As 24-hour television, belching out the swaggering voices of American hellfire preachers, competes with dancehall, slackness and ganja for Jamaican minds, Clarice and Thalbot preach their own conflicting visions. Clarice has used her gifts to raise herself from the urban Jamaican ghetto. She basks in the adulation of her followers as they look to her for their personal salvation. Thalbot has fallen from comfort and security onto the streets. With his wild matted hair and nakedness, he is a deranged voice in the wilderness. Whilst Clarice has her blue-eyed Jesus, Thalbot brandishes his blackness in the face of every passer-by. Clarice's visions give her power; Thalbot is at the mercy of every wandering spirit. But when, under cover of darkness, Clarice 'sins' on the beach, Thalbot alone knows of her fall. He sets out to journey, like Jonah, to denounce the prophetess and warn the Ninevite city of its coming doom. An epic struggle begins...
'Prophets is a narrative poem of sheer power, contemporaneity, and hope; one that is full of beauty, sadness, wisdom, and true humanism.' - Sudeep Sen, World Literature Today.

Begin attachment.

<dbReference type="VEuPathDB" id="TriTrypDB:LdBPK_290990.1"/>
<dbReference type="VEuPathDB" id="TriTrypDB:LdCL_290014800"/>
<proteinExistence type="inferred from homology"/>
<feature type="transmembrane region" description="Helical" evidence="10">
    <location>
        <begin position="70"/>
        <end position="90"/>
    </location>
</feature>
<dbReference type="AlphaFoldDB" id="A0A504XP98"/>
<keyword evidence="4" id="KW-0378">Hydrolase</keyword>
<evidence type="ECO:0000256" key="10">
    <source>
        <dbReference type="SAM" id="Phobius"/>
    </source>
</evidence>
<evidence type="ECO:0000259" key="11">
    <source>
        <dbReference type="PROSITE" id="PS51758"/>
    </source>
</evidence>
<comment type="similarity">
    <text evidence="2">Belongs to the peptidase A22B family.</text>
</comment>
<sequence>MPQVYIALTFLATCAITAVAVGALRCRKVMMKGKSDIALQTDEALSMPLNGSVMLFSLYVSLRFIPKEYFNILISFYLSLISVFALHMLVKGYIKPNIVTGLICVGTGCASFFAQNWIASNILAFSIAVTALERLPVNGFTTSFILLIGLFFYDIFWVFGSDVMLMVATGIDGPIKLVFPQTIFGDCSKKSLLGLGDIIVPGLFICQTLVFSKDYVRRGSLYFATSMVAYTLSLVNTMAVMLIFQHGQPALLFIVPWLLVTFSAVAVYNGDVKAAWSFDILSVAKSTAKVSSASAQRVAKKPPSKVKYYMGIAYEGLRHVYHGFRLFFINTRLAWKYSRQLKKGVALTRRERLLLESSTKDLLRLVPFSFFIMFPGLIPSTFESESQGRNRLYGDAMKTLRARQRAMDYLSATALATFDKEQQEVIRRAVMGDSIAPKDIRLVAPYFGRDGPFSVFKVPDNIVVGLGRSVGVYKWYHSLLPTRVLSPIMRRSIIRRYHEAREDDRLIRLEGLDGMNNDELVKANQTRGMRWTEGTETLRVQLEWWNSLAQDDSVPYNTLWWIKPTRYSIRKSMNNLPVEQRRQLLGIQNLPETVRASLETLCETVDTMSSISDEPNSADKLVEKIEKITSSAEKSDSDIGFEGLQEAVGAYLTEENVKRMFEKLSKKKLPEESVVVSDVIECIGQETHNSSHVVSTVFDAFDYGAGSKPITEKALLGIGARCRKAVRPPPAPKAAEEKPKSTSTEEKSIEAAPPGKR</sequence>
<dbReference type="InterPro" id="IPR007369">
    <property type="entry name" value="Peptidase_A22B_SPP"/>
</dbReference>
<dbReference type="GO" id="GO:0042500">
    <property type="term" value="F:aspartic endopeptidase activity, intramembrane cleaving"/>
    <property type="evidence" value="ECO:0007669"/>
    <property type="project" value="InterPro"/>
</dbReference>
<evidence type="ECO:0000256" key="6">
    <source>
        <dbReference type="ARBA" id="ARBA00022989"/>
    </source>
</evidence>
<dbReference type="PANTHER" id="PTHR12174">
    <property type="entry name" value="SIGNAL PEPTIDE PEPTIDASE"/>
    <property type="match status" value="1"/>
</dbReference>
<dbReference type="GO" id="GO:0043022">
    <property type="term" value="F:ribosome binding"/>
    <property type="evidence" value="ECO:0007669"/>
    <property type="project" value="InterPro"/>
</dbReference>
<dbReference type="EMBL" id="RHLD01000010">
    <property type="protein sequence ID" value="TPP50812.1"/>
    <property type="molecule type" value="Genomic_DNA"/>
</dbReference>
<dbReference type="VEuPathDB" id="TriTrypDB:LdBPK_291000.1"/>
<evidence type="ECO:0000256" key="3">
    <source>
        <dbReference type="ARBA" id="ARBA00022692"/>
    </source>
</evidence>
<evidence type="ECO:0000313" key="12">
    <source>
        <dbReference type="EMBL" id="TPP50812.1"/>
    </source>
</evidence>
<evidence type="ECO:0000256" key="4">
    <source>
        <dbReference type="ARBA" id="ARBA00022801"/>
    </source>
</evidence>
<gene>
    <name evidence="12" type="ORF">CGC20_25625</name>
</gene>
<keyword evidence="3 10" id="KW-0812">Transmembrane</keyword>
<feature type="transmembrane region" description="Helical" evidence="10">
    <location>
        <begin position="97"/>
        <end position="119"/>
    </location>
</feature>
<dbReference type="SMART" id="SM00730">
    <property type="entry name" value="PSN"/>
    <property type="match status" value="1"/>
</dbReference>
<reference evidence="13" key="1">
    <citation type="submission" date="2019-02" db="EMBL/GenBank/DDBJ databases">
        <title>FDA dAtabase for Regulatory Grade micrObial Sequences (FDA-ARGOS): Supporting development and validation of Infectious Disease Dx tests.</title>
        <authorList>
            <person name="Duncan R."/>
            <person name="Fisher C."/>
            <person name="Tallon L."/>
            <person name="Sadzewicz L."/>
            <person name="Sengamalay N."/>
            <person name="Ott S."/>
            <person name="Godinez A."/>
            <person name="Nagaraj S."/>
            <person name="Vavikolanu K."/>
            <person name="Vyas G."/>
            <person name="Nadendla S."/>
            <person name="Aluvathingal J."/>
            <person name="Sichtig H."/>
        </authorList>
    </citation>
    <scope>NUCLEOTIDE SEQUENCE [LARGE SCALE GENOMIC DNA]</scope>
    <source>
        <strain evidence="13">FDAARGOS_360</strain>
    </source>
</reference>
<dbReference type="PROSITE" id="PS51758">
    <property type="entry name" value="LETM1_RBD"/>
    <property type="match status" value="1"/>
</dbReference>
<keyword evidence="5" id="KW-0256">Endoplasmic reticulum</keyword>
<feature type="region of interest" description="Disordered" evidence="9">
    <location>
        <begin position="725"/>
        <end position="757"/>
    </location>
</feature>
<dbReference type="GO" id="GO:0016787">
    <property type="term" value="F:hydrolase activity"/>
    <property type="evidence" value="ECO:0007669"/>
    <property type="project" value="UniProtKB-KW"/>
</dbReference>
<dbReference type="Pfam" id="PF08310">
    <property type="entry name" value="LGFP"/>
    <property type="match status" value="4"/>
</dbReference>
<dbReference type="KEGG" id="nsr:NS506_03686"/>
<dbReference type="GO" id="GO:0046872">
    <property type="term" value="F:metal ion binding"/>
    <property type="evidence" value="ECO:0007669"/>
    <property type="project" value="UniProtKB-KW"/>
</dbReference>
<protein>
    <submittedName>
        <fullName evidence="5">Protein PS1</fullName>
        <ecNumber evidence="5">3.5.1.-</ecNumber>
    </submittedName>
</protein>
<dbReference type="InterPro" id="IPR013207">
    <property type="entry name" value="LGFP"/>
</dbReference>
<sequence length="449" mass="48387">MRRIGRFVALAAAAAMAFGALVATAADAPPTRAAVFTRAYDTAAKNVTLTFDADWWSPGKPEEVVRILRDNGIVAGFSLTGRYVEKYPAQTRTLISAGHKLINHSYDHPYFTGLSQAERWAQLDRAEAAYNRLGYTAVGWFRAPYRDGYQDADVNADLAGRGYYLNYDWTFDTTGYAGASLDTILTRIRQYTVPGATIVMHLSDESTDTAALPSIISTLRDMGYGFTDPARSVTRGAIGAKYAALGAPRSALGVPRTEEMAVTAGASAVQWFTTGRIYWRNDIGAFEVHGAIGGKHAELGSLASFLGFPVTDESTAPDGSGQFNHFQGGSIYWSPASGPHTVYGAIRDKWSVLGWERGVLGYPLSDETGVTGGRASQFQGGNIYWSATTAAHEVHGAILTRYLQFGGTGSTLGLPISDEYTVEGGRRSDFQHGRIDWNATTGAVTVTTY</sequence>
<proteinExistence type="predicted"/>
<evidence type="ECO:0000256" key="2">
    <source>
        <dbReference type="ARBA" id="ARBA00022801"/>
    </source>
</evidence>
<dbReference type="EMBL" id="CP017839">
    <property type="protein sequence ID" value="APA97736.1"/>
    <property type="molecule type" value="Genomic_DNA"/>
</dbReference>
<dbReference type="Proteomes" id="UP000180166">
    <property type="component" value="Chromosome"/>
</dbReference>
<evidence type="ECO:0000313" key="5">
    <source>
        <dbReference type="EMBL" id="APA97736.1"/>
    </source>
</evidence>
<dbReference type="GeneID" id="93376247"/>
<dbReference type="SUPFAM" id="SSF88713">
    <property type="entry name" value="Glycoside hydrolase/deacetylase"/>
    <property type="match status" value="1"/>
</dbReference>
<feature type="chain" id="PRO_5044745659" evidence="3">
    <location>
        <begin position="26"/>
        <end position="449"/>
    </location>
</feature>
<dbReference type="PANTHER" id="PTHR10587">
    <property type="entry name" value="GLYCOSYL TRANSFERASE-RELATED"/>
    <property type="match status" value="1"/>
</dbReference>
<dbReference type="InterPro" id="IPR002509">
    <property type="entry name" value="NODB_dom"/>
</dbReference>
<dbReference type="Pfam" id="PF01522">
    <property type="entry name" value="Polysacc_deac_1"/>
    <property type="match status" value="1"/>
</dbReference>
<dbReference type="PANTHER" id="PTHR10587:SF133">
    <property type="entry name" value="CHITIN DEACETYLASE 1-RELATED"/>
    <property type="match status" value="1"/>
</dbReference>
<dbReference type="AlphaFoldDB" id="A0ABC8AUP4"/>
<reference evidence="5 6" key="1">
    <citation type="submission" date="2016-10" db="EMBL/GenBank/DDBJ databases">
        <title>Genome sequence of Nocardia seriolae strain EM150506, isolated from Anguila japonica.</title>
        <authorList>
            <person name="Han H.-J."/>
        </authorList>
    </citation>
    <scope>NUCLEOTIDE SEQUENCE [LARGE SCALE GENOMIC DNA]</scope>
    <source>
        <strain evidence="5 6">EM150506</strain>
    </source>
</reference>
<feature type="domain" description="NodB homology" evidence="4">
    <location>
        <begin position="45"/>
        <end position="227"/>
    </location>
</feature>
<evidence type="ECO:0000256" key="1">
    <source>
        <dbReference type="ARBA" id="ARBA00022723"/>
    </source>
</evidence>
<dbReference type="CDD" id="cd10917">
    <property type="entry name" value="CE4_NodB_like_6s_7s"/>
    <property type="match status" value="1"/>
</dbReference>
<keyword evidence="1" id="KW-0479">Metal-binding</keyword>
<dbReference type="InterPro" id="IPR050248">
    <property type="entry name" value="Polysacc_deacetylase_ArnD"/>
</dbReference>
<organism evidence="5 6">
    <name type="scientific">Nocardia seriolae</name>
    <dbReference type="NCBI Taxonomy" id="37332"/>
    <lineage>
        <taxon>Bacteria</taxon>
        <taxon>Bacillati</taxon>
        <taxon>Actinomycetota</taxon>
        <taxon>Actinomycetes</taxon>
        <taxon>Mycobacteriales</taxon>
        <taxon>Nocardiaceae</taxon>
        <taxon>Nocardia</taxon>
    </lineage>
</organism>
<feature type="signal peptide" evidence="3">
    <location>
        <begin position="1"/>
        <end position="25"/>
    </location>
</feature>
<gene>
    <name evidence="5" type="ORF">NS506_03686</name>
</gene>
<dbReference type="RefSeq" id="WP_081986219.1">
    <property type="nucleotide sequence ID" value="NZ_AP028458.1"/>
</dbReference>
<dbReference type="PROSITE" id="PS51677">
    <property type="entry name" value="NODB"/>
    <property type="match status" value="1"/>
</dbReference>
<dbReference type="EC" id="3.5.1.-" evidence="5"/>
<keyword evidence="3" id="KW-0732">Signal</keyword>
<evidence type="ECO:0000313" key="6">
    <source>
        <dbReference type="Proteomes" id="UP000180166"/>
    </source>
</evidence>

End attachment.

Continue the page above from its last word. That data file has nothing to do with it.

Since its first publication in 1995, time has shown Prophets to be a major poem in the canon of Caribbean poetry – an epic made of Jamaican materials, written with all a young man’s daring and zest.
This revised 2018 edition has line numbers, and replaces the now out of print edition, ISBN 9780948833854
Check out Kwame Dawes' Prophets: A Reader's Guide by Jeremy Poynting
"A major work of Caribbean literature. Dawes’s poem takes on history, faith, sex, and poetry itself, in lyrical, sometimes contentious dialogue with the voices that have helped frame the poet’s sense of the world and his place in it. An exhilarating and expansive work of art.”
– Jonathan Galassi, President and Publisher of Farrar, Straus, Giroux.